The possibility of transmuting feelings into words, and words into binary code that travels over the internet into the screens of people, to elicit the exact feeling that is intended by the writer is amazing to me. It is alchemy. I know the science that makes it happen, but that doesn’t diminish its wonder.
I’ve been thinking lately about handwritten letters. I only got the chance to write a few of them before they lost out to the digital revolution. But the few times I received letters from loved ones, I saw how they evoke sentimentality. I still have those letters saved in boxes back at home.
When was the last time you received a love note? If I wrote this to you, sent it via the post and you received it via morning mail delivery, or picked it up in the post office, would it have a different effect? Would you cherish this more if it was written in my jagged handwiriting? Would you love me more if I sent this note to you on scented paper?
In the last couple of months, I have received three rejection mails. The first two were related to writing opportunities. I found them funny. I have little expectations of my words. I still get surprised when people tell me they mean something to them. The third mail was about engineering. There’s a chance I’m more insecure about my engineering aptitude than I am of my ability to convey feelings via words. If I fail at writing, I always have engineering. If I fail at engineering I have… *cue Nina Simone*
Recently, it occurred to me that I came to the internet too late to fully enjoy the part of it I would have loved the most: e-mails from friends. My love language might just be e-mails containing links to great essays and stories.
I received all the rejections by e-mail.
Last week I read about a tablet for the blind called Blitab. Once in a while, technology does something truly transcendent, something different from the current race to one-up the world via code. Visually impaired folks can now receive love notes without middlemen. They can now read those love notes without being worried that a stranger will see them blush. They can now receive rejection from their long distance lovers in tactile form. Bllitab’s creators know they’re not just turning binary code to braille; they’re dealing with feelings. Their tagline is “feelings get visible.”
All the rejections I got were written in language I thought was patronising. The choice of words made it appear like the folks who wrote them were concerned about my feelings. Of course, this is bollocks. It is simply good PR. If given an option between euphemised rejection and a sharp cutting off, I would always choose the sharp one. Sharp, precise cuts leave neater scars.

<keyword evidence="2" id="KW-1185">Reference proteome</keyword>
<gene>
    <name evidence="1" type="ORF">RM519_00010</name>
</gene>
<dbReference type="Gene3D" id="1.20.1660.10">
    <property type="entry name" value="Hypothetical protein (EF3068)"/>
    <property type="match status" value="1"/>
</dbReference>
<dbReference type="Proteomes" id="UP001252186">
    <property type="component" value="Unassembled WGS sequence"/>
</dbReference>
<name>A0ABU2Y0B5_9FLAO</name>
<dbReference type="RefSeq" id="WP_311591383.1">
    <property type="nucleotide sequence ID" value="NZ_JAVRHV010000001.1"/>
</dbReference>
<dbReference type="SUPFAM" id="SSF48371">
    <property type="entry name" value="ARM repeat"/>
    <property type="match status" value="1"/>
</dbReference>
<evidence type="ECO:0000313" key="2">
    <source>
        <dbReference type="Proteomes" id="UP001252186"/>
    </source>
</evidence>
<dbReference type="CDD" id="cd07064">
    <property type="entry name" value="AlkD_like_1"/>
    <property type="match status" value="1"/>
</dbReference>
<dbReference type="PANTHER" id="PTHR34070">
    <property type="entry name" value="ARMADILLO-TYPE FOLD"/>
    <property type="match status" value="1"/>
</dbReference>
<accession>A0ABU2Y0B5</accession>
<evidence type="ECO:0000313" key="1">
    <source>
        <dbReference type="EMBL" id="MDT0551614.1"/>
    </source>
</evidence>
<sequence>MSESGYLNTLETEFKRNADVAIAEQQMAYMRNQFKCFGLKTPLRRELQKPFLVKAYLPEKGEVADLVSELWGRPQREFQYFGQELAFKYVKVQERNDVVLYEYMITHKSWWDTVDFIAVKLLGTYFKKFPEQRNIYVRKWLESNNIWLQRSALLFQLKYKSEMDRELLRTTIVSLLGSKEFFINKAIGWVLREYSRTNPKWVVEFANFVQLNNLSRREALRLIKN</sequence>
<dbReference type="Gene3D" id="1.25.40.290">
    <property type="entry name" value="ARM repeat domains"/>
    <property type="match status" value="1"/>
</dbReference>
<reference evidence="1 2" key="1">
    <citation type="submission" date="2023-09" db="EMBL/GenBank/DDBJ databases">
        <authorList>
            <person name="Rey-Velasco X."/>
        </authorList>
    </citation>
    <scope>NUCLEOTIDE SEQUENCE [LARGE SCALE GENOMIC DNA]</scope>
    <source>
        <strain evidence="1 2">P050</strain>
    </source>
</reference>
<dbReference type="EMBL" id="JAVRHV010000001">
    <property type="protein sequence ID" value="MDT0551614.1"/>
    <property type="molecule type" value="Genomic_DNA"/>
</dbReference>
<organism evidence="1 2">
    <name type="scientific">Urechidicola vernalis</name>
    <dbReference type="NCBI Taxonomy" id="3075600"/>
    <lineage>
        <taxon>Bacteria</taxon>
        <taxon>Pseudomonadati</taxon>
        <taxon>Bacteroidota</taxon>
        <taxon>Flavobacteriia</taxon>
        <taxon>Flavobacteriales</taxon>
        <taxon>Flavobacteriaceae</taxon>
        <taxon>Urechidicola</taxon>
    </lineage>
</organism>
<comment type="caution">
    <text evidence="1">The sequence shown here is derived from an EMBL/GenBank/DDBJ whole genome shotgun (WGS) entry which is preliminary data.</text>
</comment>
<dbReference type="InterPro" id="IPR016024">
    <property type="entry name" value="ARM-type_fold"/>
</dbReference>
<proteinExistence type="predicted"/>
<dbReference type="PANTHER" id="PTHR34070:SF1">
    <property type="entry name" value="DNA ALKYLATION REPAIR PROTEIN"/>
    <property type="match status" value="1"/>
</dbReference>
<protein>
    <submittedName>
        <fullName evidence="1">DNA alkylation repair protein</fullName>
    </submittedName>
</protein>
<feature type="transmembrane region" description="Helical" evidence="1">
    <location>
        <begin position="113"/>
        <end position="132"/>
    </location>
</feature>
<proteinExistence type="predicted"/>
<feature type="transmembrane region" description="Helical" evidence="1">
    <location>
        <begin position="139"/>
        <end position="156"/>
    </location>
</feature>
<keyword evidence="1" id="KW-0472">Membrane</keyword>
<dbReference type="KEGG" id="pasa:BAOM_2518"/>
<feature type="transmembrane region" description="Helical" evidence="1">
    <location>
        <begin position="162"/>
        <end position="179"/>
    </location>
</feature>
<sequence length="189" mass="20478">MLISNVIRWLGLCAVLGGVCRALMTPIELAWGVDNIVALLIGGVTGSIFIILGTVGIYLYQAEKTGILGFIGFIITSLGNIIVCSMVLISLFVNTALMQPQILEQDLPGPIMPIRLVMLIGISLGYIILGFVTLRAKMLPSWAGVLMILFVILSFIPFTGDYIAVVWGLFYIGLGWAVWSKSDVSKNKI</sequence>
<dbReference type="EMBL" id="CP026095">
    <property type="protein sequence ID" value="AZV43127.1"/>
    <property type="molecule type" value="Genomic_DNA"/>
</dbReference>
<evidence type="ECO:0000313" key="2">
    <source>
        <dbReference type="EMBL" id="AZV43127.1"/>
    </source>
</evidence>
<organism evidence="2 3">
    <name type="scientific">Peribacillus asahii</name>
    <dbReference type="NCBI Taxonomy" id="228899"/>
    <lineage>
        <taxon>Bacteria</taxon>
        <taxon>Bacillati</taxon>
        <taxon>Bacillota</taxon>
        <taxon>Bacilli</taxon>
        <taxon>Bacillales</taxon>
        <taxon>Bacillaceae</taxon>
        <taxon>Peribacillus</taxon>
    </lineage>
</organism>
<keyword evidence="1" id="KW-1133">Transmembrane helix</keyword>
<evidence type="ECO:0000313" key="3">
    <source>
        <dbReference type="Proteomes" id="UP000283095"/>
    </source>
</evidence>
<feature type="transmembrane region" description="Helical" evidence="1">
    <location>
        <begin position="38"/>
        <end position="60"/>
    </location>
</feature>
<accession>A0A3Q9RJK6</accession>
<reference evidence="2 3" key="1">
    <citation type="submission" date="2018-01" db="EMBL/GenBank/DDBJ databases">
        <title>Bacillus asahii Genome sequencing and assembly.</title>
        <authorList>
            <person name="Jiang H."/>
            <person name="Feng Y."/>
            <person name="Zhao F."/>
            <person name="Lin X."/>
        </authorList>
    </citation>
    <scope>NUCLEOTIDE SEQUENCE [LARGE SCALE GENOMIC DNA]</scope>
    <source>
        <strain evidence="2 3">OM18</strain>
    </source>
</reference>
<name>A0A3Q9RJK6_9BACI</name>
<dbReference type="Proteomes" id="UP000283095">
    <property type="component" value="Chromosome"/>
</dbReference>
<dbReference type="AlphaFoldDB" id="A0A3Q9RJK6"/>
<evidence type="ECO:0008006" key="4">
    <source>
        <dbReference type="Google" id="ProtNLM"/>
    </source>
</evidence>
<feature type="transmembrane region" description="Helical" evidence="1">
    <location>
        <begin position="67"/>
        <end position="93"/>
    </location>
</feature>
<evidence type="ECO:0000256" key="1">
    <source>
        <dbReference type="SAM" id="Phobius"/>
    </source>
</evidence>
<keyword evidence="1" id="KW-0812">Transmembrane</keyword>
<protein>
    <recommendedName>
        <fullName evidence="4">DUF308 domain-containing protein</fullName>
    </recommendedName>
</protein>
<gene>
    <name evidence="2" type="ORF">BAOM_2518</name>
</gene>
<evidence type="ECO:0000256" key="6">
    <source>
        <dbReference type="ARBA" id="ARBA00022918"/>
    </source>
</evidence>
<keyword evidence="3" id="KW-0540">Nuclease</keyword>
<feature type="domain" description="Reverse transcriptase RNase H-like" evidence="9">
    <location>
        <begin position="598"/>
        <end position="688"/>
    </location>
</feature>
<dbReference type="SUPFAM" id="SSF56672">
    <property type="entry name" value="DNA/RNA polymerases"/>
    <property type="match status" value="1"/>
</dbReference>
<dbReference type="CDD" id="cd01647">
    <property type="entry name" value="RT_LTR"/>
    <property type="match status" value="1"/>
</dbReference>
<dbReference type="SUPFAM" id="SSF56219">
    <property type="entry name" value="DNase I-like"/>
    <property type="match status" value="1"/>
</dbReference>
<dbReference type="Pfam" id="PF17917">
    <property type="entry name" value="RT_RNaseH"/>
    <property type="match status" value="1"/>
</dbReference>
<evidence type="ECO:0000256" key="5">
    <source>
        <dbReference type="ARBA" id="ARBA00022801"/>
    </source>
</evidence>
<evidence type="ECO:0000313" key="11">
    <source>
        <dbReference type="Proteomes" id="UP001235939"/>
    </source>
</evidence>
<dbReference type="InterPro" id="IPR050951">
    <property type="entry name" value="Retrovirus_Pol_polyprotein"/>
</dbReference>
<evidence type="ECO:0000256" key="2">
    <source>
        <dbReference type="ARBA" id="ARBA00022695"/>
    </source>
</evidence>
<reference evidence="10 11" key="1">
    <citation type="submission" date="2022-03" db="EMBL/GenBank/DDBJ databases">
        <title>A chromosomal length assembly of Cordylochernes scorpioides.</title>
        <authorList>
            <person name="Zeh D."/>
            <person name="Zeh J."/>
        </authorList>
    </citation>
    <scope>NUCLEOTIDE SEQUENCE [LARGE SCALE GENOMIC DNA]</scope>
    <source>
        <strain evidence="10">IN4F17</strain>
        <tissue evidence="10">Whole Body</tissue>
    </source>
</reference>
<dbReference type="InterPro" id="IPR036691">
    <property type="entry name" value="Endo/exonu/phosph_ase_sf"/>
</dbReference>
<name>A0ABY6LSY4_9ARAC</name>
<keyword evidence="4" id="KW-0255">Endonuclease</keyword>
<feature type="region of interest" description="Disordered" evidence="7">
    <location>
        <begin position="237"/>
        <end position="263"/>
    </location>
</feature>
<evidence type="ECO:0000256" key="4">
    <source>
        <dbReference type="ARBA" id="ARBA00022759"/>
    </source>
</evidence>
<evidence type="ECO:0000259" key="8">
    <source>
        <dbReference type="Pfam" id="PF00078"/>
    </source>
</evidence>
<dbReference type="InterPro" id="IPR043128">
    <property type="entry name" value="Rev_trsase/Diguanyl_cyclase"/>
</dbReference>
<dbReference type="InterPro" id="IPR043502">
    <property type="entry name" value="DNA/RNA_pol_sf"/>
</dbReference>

When I started this, I knew there is a possibility the reader will get to the end and feel sorry for me. I do not want this to happen. This is one of the dangers of words: they often take a life of their own and do to the reader what the writer never intended or envisaged.
In this age of overreliance on digital technology for communication, we are all, definitely, visually impaired. It is impossible to see me as I am now, so you are just relying on words to decipher how I feel. I am doing the same.
If you cry after receiving a letter, you’ll probably leave tear drops on the paper: evidence of your grief or joy. If you laugh too much, the letter might be filled with drool or spittle. The media by which we now communicate, however, leaves no evidence of emotions. (Except for like buttons, which are usually a false representation of how we feel.) So here I am, thinking you might be feeling pity for me, but for all I know, you might be laughing your head off. That is not a bad thing. It is what I did when I received those three rejection e-mails. But was my laughter true to my feeling?
Words often fail me, or perhaps I’m the one who fails them. I want them to mean one thing, and they mean ten other things that are not what I want. I encounter them and fail to experience the feelings they are supposed to evoke. I think I’m supressing my feelings about those rejections. Maybe the laughter would have been rage if I got those mails physically, via letters that I had to open with my hands and feel between my fingers. Maybe I would have ripped them in two, or pinned them to the wall in rage. Perhaps my feelings would have been visible.
Featured image by DVIDHSUB via Flickr